Good One

One of the possible causes of NIMBYism in Vancouver could be a visual factor, namely people do not want to give up the pitched-roof craftsman style houses they are accustomed to. A stack of factory-built relocatable modular units can be threatening to some not just because they don't want their backyards to be sacrificed but because the architectural typology appearing in their backyards is unfamiliar.In saying the above point I would like to, with the help of other architects and planners, conduct a survey on what building/house-form do people see as more representative of the term "community" and what building/house-form people see as "global-capitalist". (The term global-capitalist is used because it seems to be some opinions amongst Vancouverites that any building form taller than two storeys is susceptible to become a tool for greedy developers to bully the "people". Though the term "community" itself is dangerous as it, even in well-meaning ways, can exercise exclusion.) Architecture and urban planning is after all not just about function but also about design, hence visual forms. Reactions to a city's visual form is also one of the indicators of liveability.

another good site for these units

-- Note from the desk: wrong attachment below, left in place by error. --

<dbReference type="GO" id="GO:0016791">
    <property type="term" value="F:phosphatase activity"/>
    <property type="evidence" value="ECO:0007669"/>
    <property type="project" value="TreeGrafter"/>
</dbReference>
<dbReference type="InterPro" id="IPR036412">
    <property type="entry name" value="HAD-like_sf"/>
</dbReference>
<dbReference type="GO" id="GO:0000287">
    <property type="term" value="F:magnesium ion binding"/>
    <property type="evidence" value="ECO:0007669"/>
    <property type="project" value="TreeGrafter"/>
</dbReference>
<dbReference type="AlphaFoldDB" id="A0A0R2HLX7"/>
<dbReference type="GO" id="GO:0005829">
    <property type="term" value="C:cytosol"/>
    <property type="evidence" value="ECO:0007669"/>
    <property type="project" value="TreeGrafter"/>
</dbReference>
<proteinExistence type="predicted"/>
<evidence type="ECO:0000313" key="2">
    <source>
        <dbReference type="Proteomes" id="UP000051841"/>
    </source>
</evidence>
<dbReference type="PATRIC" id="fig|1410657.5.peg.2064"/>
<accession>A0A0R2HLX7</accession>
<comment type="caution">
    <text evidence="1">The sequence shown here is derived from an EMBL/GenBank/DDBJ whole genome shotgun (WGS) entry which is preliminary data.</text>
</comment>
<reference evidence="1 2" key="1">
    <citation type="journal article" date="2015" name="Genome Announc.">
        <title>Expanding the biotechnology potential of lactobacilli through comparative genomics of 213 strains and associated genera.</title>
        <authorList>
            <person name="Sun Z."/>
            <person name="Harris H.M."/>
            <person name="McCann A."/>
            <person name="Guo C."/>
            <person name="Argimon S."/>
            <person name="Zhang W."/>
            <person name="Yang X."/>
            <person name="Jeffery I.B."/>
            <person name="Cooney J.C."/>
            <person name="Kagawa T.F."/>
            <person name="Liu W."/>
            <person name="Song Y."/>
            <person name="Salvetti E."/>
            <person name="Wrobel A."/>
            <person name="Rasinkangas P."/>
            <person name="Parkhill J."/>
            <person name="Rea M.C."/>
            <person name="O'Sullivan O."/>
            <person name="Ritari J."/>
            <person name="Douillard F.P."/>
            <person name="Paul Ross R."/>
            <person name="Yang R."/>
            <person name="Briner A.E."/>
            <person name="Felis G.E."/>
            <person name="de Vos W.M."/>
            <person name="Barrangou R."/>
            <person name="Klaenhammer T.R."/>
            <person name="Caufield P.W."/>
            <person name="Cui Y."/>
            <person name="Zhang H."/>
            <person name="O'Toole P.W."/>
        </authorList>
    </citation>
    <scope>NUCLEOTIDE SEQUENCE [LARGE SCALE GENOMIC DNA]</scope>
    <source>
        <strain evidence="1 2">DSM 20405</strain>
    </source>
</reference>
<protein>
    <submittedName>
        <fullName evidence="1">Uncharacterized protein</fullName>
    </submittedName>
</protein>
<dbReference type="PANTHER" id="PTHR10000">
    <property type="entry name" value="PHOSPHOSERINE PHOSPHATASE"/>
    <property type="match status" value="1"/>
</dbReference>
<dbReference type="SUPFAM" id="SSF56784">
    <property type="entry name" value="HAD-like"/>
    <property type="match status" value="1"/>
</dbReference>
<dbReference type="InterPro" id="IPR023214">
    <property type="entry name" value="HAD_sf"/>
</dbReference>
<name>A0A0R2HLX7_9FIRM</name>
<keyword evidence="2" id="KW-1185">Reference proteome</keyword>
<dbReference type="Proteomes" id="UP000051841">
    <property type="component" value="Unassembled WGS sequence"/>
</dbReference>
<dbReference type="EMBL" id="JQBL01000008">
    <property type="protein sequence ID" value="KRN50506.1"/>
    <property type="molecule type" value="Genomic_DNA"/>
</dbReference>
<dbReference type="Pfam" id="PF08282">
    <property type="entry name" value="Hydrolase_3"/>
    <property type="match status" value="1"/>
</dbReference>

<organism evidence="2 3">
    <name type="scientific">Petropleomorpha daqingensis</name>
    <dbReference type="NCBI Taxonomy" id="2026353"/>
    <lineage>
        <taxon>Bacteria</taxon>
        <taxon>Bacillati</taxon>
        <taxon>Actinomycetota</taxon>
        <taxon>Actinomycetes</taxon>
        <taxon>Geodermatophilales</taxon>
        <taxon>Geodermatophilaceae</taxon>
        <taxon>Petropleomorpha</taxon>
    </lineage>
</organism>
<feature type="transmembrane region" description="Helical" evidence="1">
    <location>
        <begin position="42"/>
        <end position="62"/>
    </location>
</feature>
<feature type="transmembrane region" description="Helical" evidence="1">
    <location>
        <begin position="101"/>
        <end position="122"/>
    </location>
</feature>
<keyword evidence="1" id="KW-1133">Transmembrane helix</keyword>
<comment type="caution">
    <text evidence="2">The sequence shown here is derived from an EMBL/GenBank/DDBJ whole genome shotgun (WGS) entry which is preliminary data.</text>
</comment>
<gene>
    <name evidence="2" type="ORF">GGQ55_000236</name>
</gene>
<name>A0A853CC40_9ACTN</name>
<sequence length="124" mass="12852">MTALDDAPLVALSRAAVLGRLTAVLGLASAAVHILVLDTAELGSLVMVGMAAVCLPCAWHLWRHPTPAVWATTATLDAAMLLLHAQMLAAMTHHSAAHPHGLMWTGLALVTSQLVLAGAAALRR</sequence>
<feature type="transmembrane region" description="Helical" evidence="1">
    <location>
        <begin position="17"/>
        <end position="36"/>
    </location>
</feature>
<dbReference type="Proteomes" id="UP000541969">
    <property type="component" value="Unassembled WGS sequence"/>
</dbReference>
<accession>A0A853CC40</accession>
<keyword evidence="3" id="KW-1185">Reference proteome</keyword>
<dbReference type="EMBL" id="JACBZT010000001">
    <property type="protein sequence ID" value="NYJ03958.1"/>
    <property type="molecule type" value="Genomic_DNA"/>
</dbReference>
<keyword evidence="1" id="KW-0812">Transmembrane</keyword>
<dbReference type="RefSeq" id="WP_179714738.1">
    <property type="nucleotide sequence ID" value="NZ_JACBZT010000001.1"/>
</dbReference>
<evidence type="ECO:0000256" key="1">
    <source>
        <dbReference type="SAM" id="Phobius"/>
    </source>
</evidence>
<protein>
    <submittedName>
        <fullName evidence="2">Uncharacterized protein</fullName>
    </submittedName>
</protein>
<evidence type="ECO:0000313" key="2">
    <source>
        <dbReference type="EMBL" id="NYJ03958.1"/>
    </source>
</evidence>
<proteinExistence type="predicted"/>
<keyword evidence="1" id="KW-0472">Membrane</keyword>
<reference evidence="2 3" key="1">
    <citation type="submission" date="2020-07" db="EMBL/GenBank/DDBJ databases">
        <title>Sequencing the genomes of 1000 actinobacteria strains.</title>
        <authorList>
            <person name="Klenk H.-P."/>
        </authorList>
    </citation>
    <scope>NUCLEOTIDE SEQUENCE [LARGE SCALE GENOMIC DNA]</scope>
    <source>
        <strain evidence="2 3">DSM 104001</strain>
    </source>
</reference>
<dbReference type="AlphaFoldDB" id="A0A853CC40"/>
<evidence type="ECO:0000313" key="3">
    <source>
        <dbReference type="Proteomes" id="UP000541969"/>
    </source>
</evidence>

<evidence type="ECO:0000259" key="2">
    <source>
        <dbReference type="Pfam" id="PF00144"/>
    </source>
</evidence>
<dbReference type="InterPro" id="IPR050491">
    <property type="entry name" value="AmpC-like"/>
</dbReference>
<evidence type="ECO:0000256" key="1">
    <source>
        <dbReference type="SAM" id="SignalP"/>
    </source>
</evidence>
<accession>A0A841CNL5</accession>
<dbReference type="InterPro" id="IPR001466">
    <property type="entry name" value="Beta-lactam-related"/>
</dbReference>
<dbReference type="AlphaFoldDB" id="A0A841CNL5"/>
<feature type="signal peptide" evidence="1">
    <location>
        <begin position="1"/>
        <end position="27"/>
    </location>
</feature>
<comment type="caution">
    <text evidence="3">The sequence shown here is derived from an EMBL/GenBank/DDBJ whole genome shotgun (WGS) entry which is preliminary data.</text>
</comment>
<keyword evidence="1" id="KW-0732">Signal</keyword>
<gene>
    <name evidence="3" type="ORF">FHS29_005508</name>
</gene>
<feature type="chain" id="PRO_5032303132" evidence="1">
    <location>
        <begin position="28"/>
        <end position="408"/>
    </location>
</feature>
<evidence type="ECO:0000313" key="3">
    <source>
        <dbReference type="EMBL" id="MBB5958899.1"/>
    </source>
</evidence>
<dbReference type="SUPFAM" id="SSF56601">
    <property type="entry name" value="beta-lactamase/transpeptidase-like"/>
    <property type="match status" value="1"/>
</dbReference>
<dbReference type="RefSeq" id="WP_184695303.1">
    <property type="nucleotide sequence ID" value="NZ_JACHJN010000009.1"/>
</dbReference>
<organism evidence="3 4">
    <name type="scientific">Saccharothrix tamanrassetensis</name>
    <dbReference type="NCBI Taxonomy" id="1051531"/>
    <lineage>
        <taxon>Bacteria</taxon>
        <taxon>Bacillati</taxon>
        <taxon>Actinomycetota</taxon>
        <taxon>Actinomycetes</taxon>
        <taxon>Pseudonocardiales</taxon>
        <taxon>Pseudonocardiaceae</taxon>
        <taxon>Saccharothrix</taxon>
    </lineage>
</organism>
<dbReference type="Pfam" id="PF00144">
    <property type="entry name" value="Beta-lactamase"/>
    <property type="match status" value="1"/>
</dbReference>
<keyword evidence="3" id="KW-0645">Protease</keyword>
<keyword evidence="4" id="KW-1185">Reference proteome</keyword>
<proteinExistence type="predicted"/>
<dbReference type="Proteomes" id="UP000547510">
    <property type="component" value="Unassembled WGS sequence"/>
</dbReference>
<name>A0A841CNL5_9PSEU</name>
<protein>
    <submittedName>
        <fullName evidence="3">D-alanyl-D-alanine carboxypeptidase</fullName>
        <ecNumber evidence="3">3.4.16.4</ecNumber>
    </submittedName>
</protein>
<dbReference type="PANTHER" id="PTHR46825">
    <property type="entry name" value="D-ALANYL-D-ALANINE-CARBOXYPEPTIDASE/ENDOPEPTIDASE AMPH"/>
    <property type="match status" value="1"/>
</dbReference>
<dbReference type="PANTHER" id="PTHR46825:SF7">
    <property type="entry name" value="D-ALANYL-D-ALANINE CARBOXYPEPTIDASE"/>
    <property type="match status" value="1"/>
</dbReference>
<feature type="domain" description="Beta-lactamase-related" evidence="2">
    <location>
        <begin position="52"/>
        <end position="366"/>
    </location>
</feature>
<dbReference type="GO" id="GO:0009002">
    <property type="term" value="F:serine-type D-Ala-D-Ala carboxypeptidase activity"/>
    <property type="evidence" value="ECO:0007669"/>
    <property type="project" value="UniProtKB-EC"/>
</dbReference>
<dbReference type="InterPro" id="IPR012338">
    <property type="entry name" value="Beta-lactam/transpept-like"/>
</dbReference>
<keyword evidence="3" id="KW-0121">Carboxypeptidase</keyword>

Michael: I know I have mentioned this before, but the provincial government has cleared a huge strip of land in my neighborhood, Bridgeview in North Surrey that would be perfect for this use. It is close to Scott Road Skytrain so transit and transportation options are available. Then long term they could develop it for more permanent affordable housing solutions, probably in a mix with market housing to make it work for developers since the location means the South Fraser Waterfront could be quite the amenity. Ideally some commercial units and live/work light industrial artist studio type units would also be welcome for a dynamic, diverse, sustainable community. The waterfront also has huge recreational potential for hiking / biking trails and since the soil is so fantastic community gardens are also possible, in fact proposed for nearby along an oasis park that has been reclaimed from a street. Those laneway homes sound like they might have potential here too. Only trouble is they plan to pave that cleared strip over for the South Fraser Freeway and the major development around here now is warehouses and truck parks. As you can see it is easy to think of many much better uses for the land. Other cities are fixing their mistakes and reclaiming their waterfront from past industrial use, while Surrey just seems bound and determined to repeat the mistakes of the past and is planning a future of industrial wasteland for this prime waterfront area. If you have any ideas how to stop it please pass them on. Thanks Bernadette